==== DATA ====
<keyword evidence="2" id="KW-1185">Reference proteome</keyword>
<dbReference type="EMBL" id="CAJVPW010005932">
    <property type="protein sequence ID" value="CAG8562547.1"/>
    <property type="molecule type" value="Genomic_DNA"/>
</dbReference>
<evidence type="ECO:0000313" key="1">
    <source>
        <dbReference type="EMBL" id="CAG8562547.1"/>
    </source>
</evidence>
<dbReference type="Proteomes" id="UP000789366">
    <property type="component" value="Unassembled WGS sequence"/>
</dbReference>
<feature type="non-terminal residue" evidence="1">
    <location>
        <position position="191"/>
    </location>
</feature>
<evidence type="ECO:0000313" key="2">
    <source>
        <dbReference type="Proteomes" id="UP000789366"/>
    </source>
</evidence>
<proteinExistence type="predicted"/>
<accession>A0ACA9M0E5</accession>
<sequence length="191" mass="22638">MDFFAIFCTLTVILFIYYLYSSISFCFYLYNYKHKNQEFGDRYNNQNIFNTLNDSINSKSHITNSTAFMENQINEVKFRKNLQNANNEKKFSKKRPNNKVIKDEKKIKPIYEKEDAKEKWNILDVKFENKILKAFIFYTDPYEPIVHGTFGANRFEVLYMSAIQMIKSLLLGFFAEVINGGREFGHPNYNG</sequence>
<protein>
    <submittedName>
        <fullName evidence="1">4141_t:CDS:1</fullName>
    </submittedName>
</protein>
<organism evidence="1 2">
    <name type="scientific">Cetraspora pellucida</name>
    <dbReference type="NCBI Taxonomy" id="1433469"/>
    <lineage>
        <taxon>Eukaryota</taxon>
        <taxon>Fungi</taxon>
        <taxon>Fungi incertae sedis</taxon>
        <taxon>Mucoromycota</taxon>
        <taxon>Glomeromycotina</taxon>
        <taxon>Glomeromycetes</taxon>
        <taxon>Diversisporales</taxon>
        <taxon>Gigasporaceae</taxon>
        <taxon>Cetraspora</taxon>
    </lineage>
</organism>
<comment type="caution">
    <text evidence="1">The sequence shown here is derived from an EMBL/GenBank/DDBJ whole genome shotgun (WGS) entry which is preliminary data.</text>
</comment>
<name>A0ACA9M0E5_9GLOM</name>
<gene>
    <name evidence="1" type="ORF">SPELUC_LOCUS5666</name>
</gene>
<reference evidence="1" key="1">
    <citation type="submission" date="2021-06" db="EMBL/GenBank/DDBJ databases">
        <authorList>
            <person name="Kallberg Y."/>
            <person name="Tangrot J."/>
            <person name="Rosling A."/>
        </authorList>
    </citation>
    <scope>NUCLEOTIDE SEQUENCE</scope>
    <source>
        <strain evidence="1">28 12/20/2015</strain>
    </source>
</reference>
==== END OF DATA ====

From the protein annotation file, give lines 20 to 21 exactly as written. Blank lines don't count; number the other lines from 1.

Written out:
    <source>
        <dbReference type="Proteomes" id="UP000789366"/>